Hi All, For those that are interested or were watching this thread I have finally gotten to the bottom of this problem. It turns out to have been hardware related which I was not expecting as I was using a brond new dev board. The problem was two fold. Firstly, the crystal oscillator that was onboard must be broken or very very cheap as it had terribly phase noise, like on a 1MHz span the CW looked like a christmas tree going out to about -50dBc at 500kHz out. So I replaced that and found that I still had an issue sidebands or intermods or something at ~200kHz out. After further investigation I discovered that these intermods were coming from the oscillator only when it was on the dev board and it turned out to be insufficient decoupling of the power supply, or it could have just been poor regulation as well.. Either way, by adding 1000uF to the VCC/GND ping of the crystal oscillator I was able to reduce these sidebands down from -55dBc to ~-80dBc which is more than sufficient for my application. Thanks for the help along the way. Regards, Paul Solomon
> Hi All, > > For those that are interested or were watching this thread I have finally > gotten to the bottom of this problem. It turns out to have been hardware > related which I was not expecting as I was using a brond new dev board. > The problem was two fold. Firstly, the crystal oscillator that was onboard > must be broken or very very cheap as it had terribly phase noise, like on > a 1MHz span the CW looked like a christmas tree going out to about -50dBc > at 500kHz out. So I replaced that and found that I still had an issue > sidebands or intermods or something at ~200kHz out. After further > investigation I discovered that these intermods were coming from the > oscillator only when it was on the dev board and it turned out to be > insufficient decoupling of the power supply, or it could have just been > poor regulation as well.. Either way, by adding 1000uF to the VCC/GND ping > of the crystal oscillator I was able to reduce these sidebands down > from -55dBc to ~-80dBc which is more than sufficient for my application. > > Thanks for the help along the way. > > Regards, > > Paul Solomon >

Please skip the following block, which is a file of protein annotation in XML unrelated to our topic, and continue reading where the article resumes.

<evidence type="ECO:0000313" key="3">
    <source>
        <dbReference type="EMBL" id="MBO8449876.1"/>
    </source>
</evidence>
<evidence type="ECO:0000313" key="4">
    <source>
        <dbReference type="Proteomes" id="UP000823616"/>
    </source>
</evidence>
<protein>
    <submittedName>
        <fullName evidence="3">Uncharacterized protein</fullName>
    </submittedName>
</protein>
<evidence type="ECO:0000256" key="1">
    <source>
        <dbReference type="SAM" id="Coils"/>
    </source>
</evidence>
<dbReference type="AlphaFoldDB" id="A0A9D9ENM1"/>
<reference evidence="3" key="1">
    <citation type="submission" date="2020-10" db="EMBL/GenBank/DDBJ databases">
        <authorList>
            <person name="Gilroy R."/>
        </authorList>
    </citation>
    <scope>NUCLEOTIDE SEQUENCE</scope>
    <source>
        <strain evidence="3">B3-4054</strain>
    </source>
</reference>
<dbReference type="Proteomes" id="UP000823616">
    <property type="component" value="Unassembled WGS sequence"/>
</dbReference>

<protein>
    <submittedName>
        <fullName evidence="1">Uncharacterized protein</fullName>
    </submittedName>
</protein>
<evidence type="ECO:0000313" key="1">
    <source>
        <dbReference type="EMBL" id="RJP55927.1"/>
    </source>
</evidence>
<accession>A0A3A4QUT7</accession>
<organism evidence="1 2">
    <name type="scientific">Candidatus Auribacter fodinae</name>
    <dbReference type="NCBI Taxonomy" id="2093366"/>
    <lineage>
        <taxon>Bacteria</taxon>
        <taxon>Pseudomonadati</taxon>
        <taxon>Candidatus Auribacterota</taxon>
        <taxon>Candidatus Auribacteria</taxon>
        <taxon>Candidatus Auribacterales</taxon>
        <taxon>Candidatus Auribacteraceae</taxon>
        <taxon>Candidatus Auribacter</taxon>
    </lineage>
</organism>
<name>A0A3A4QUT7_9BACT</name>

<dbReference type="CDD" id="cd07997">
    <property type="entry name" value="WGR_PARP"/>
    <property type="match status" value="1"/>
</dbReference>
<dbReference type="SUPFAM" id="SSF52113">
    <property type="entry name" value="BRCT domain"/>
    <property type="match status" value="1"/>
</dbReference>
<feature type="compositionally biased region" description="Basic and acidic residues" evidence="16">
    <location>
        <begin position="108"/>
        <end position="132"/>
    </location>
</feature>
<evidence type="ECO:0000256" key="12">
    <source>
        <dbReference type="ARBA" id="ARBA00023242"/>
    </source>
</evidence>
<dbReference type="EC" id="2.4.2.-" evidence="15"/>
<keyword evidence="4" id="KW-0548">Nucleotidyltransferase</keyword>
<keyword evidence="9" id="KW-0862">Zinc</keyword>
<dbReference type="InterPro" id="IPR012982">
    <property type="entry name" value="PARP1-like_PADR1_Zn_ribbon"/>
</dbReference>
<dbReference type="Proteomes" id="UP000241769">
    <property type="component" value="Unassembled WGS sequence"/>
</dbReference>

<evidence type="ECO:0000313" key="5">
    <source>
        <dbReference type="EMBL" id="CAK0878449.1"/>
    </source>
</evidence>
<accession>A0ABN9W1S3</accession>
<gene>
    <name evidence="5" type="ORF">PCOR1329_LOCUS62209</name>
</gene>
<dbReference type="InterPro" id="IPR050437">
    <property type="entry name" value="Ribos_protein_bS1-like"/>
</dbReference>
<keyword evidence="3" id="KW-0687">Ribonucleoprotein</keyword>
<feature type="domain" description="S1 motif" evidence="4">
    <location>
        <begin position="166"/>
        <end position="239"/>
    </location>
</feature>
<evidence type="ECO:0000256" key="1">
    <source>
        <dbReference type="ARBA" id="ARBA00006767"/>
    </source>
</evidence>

Hi Paul, Thanks for enlightening us on the solution to your problem. Often people will take their knowledge of discovery and clam up after they solve a problem. So kudos to you. Good luck with your undersampling project. I just completed one myself that did phase demodulation using the 450 th negative image. There are so many advantages to DSP demodulation that it's almost sad I have to shelf 90% of my analog career :( Thomas
On Wed, 14 Sep 2005 22:27:59 +1000, "Paul Solomon"
<psolomon@tpg.com.au> wrote:

>
(snipped)
>Hi All, > >For those that are interested or were watching this thread I have finally >gotten to the bottom of this problem. It turns out to have been hardware >related which I was not expecting as I was using a brond new dev board. The >problem was two fold. Firstly, the crystal oscillator that was onboard must >be broken or very very cheap as it had terribly phase noise, like on a 1MHz >span the CW looked like a christmas tree going out to about -50dBc at 500kHz >out. So I replaced that and found that I still had an issue sidebands or >intermods or something at ~200kHz out. After further investigation I >discovered that these intermods were coming from the oscillator only when it >was on the dev board and it turned out to be insufficient decoupling of the >power supply, or it could have just been poor regulation as well.. Either >way, by adding 1000uF to the VCC/GND ping of the crystal oscillator I was >able to reduce these sidebands down from -55dBc to ~-80dBc which is more >than sufficient for my application. > >Thanks for the help along the way. > >Regards, > >Paul Solomon
Hi Paul, Thanks for keeping us informed. It's practical, useful, real-world posts like yours that make this Newsgroup so useful to us all. Good work Paul! [-Rick-]